By Park Ju-hong
There is an article in the “Vienna Convention on Road Traffic,” signed and ratified by many nations, that stipulates: “Every driver of a vehicle shall in all circumstances have his vehicle under control so as to be able to exercise due and proper care and to be at all times in a position to perform all maneuvers required of him.”
This was an obstacle in the way of institutionalization of autonomous vehicles, but as it was agreed in February 2016 to revise the text to allow for self-driving cars, no further institutional obstacles exist.
The Korean government systematically supports the commercialization of autonomous vehicles. It announced a plan in May 2015, and from February 2016 authorized autonomous vehicles have been tested. Discussions on legislation for autonomous vehicles also are under way.
Article 2 of the present Motor Vehicle Management Act has a legal definition of autonomous vehicles: “The term ‘autonomous driving motor vehicle’ means a motor vehicle which can self-operate without any operation by its driver or passengers.” And Article 27 has provisions for temporarily allowing self-driving cars to be operated for testing purposes. To receive such a permit, the autonomous vehicle must comply with standards specified in the same act. In addition, compulsory insurance is required to comply with the Guarantee of Automobile Accident Compensation Act, in case of an accident caused by the operation of an autonomous vehicle. Just like ordinary automobiles, self-driving cars also must comply with the provisions of the Road Traffic Act and related laws and regulations.
To operate an autonomous vehicle smoothly, various technologies are applied, such as gathering road information and exchanging information on a vehicle’s location. So it is necessary to observe the Act on Promotion of Information and Communications Network Utilization and Information Protection, etc. and the Act on the Protection, Use, etc. of Location Information.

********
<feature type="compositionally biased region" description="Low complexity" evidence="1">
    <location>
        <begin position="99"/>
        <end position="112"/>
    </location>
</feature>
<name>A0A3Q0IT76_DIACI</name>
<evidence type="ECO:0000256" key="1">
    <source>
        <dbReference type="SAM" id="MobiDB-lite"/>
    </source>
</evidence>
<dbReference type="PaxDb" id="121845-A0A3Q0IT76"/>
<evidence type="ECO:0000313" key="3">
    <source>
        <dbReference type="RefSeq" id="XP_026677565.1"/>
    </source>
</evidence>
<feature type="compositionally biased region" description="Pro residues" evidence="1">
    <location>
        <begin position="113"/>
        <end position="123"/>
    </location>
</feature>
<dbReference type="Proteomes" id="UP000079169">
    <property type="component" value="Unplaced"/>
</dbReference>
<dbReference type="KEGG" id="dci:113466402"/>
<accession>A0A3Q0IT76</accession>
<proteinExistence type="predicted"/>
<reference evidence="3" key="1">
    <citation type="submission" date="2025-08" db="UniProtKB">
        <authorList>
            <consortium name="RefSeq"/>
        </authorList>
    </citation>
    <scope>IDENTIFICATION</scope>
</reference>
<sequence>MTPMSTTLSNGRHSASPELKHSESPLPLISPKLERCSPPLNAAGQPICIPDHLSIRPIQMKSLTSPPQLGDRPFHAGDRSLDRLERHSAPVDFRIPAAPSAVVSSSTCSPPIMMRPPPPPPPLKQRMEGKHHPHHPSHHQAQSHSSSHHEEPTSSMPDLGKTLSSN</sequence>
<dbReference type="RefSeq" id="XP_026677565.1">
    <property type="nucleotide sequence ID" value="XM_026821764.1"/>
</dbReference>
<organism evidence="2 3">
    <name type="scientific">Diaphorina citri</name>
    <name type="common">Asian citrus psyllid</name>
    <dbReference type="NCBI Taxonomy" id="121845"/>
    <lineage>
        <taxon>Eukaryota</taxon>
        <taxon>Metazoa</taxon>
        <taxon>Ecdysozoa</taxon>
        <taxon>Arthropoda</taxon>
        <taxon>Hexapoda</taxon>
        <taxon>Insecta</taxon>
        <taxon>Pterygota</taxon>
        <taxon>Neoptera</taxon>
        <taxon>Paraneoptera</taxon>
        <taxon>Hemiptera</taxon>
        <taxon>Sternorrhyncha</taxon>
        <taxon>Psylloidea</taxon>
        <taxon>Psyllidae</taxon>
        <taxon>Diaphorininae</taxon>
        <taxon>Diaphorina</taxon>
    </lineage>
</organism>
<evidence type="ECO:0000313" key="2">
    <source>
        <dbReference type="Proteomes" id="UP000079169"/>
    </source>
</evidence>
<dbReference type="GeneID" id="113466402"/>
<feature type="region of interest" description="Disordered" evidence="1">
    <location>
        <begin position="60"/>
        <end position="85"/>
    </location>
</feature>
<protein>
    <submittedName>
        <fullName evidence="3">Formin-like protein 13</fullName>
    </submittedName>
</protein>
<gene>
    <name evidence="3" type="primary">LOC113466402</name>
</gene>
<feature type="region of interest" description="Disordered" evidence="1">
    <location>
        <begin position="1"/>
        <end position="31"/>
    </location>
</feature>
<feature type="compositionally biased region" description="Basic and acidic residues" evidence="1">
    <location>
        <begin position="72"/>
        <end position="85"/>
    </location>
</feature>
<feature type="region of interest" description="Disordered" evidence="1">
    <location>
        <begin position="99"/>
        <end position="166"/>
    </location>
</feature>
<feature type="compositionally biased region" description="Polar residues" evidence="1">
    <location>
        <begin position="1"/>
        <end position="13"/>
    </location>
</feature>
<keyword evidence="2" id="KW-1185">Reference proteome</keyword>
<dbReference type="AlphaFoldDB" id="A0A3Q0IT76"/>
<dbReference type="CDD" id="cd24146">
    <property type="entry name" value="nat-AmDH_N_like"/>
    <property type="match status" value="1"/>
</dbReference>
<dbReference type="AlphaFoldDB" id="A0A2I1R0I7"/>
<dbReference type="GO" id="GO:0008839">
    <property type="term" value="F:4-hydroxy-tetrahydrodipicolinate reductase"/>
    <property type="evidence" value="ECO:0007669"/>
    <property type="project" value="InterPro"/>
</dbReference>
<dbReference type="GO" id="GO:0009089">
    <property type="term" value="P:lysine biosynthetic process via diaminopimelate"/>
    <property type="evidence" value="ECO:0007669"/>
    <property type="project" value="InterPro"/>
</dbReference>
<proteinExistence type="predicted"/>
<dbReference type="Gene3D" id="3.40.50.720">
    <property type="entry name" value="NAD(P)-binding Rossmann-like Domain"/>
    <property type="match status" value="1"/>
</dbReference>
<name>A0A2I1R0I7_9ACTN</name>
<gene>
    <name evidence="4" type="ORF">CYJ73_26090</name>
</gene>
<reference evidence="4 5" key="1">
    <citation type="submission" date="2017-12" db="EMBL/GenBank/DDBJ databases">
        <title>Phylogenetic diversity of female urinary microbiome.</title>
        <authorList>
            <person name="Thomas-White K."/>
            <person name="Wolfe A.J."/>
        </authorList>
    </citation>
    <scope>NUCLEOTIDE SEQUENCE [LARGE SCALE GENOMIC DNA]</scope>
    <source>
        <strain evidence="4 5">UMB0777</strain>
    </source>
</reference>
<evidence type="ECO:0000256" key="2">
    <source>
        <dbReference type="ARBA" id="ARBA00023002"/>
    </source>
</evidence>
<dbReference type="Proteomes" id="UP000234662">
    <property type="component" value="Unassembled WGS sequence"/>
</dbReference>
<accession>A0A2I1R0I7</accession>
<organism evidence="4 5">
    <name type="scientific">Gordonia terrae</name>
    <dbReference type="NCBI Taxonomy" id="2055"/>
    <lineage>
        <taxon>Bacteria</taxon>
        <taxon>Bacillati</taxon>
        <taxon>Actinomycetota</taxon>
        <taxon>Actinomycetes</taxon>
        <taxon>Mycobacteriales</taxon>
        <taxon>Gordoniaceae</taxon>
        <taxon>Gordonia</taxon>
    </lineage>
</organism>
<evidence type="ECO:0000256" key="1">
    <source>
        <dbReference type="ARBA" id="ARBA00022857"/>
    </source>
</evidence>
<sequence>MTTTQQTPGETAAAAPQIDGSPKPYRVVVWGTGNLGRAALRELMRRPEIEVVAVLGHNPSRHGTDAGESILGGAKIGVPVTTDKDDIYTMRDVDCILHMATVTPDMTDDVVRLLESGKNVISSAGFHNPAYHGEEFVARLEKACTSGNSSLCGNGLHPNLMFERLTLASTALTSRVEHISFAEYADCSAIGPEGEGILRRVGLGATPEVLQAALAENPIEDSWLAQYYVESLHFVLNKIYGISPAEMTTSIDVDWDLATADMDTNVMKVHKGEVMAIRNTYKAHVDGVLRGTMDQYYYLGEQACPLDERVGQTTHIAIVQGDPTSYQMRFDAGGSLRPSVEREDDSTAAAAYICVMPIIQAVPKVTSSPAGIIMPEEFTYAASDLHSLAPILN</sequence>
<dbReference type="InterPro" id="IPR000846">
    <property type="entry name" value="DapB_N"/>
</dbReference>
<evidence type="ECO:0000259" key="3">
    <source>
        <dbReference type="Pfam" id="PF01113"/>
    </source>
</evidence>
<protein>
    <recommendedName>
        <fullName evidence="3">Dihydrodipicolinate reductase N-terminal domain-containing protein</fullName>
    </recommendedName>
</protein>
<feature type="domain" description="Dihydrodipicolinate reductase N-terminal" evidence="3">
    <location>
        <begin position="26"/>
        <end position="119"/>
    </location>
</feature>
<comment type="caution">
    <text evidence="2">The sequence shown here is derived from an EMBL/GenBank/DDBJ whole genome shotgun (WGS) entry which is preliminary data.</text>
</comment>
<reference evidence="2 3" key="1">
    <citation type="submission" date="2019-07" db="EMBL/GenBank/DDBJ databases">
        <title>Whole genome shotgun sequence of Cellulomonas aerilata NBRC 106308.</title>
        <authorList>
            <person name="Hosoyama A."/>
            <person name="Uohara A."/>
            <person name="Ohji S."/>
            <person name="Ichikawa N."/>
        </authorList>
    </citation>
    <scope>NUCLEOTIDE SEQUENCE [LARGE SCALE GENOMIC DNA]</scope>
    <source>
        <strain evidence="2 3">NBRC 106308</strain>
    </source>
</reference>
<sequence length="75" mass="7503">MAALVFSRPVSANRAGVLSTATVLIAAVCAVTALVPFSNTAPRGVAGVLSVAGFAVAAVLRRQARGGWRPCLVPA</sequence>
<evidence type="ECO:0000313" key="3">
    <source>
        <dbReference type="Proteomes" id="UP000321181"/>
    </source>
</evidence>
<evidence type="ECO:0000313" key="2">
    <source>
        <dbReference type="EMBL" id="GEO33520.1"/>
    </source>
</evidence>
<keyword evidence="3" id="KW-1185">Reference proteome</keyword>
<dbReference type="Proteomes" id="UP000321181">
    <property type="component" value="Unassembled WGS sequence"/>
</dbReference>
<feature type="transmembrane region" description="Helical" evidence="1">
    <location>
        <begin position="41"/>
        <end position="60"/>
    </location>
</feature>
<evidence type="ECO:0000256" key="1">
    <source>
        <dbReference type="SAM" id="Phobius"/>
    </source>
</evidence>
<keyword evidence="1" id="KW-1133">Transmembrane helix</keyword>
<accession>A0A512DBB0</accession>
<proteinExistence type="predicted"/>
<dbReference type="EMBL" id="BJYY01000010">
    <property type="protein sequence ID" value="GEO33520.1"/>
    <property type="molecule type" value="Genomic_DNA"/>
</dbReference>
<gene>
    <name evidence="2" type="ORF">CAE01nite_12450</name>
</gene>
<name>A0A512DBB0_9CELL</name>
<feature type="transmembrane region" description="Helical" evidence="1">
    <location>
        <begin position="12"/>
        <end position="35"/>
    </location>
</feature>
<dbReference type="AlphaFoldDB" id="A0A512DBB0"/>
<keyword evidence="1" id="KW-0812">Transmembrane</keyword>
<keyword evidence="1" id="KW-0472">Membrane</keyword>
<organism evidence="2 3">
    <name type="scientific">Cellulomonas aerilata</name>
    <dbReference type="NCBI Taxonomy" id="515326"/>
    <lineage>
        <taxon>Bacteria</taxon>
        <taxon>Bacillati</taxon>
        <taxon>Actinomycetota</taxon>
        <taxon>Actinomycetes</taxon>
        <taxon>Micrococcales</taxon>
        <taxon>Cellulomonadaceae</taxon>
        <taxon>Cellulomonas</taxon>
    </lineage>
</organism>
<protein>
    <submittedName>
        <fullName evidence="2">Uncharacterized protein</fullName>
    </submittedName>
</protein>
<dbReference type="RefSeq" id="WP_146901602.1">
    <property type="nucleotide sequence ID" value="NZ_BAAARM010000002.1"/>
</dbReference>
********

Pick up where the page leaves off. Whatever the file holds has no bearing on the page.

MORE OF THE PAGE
At this point, it is necessary to make a policy decision on whether to introduce new legislation on autonomous vehicles or simply revise the existing legal system to include autonomous vehicles in the concept of existing automobiles.
Since autonomous vehicles are different from regular ones, existing laws and regulations may actually hinder the development of technology due to their inapplicability to new technology. This should be taken into account when choosing a method of revising and amending existing laws.
The Korean government has declared that it will take an active role in the development of this new technology, but the updating of the law is proceeding at a slower pace than the development of the technology itself.
To maintain Korea’s position as a major automobile-producing country and not lag behind in the flow of the Fourth Industrial Revolution, it is necessary to draft legislation on the commercialization and legalization of autonomous vehicles, and to ensure that it is smoothly carried out.
Park Ju-hong works for HMP Law as a lawyer. His major field is finance and Fourth Industrial Revolution technology. The thoughts expressed in this column do not necessary reflect those of HMP Law.